Biomass as a source of energy

PHOTO: SG Preston

Biomass can be defined as organic matter generated from a living thing or a previously living thing. This biomass which can be generated from homes, agricultural farms, forests, industries, etc are sometimes classified as waste material and then disposed. Sadly, they are disposed in a manner that constitutes public health and environmental nuisance to mankind. The fact that there is need to reduce the amount of waste being generated is no longer new. What is relevant now is how to convert this waste into valuable uses like generation of energy. This will not only generate energy but will reduce the quantity of waste that requires final disposal.

Agricultural residues provide a good source of biomass for energy generation. Nigerian farmers produce large quantities of crop residues which in most cases are not put to maximum utility. Rice husk, sugar cane fibre, coconut husk, coconut shells are common agricultural residues that will readily serve as sources for biomass energy. The business as usual practice by Nigerian farmers is to burn these residues, allow farm animals to graze them or plough them back into the soil. However, some portions of these residues can be set aside and processed into liquid fuels which will be used to provide heat and electricity. Animal wastes are also a good source of biomass energy. Animal and poultry manures are easily available sources of biomass for energy generation. The business as usual practice by farmers is to spread these residues on the farms to serve as fertilizers. The challenge with this is that it causes environmental damage in form of harmful odour and contamination of water bodies when rainfall and run-offs directs the waste from the farms into water bodies. Waste from food processing and abattoirs are also animal wastes that are good sources for biomass energy generation.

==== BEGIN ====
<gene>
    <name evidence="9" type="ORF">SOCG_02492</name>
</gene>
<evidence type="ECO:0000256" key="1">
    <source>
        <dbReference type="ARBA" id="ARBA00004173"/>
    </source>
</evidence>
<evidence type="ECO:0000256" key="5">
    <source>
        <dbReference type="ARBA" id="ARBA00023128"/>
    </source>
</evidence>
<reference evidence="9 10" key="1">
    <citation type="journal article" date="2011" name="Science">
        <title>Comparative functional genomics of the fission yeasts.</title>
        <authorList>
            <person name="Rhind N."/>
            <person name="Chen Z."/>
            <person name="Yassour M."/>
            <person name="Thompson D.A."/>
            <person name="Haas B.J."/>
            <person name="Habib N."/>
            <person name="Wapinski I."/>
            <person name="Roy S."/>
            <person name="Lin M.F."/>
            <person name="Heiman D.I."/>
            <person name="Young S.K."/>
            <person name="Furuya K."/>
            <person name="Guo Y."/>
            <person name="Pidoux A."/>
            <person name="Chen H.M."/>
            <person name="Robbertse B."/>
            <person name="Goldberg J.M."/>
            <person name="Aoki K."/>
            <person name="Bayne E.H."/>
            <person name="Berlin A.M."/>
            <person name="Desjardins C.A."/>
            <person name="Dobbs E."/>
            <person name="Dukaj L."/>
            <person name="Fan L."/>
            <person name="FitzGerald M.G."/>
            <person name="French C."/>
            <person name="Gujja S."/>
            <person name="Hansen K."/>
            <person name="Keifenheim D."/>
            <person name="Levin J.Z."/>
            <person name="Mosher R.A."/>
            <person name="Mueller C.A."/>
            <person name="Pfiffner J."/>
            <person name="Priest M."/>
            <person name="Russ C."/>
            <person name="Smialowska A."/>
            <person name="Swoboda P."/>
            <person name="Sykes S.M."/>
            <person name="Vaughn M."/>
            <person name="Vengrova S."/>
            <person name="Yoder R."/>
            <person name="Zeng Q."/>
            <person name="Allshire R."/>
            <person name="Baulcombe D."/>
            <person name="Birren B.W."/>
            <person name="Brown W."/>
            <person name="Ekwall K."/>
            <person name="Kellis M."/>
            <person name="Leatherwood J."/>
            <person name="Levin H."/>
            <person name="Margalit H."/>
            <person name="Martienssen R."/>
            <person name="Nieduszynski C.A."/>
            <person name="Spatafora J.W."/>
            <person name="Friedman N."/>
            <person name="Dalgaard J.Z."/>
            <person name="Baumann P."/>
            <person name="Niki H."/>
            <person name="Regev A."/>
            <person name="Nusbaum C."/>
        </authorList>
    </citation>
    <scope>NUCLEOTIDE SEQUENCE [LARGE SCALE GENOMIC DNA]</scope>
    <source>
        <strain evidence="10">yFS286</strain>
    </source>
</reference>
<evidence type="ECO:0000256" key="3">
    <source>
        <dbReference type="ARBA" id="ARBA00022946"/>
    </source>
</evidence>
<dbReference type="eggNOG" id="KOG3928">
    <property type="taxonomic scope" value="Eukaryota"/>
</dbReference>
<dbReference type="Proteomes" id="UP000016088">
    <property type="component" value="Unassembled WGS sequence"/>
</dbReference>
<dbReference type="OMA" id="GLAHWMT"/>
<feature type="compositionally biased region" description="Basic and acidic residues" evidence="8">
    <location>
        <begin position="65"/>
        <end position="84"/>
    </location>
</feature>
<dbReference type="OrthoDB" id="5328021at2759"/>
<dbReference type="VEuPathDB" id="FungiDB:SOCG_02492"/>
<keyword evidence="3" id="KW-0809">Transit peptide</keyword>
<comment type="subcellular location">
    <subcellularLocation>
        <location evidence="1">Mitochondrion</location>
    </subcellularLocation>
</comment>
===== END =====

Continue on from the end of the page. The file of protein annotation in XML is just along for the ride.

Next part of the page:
Another readily available source for biomass energy generation is municipal solid waste. This includes decayable and non-decayable wastes that are usually dumped into sanitary landfills. The municipal solid waste can be converted into energy by direct combustion or natural anaerobic digestion.

Another source of biomass for energy generation is forestry residues. This includes residues generated during cutting of branches in plantations, clearing of roads for logging activities, cutting stem-wood for timber, wood processing into saw dust and wood chips. These residues which are usually left on the sites to rotten can be collected and used to provide energy. Industrial wastes are also a good source for biomass energy generation. These include residues and by-products from the food industry ranging from industrial meat production to confectionery production. It also includes foods like fruits, vegetables, pulps, starch, sugars, coffee that do not meet regulatory standards and consequently disposed off. Industrial wastes also include liquid waste generated during washing of meat, fruits and vegetables as well as pre-cooking of meat, poultry, fish. Liquids generated during wine making and cleaning activities are not left out. All these are industrial wastes which can be used to provide energy.

There are different pathways through which biomass can be converted to energy. One such pathway is thermochemical conversion. Thermochemical conversion can only be used to create energy when heat recovery is involved. Heat recovered from the combustion of biomass is then used to power turbines for electricity generation or for direct water heating. Another pathway for converting biomass into energy is biochemical conversion. It is used when the biomass has a high percentage of organic biodegradable matter and high moisture content. This involves composting the biomass in a controlled and oxygen-deficient condition which results in the production of a biogas that can be used to provide electricity and heat. The third pathway for generation of energy from biomass is physico-chemical conversion. This involves processes that improve the physical and chemical characteristics of the biomass into high energy fuel pellets that are friendly to the ecosystem.

Waste to energy reduces green house gas emission and is therefore a very efficient means of addressing the challenge of climate change. This is because it reduces the dependence on fossil fuel energy. It provides an alternative source of energy that is better than fossil fuel in terms of damage to the environment.

• Eke can be reached at

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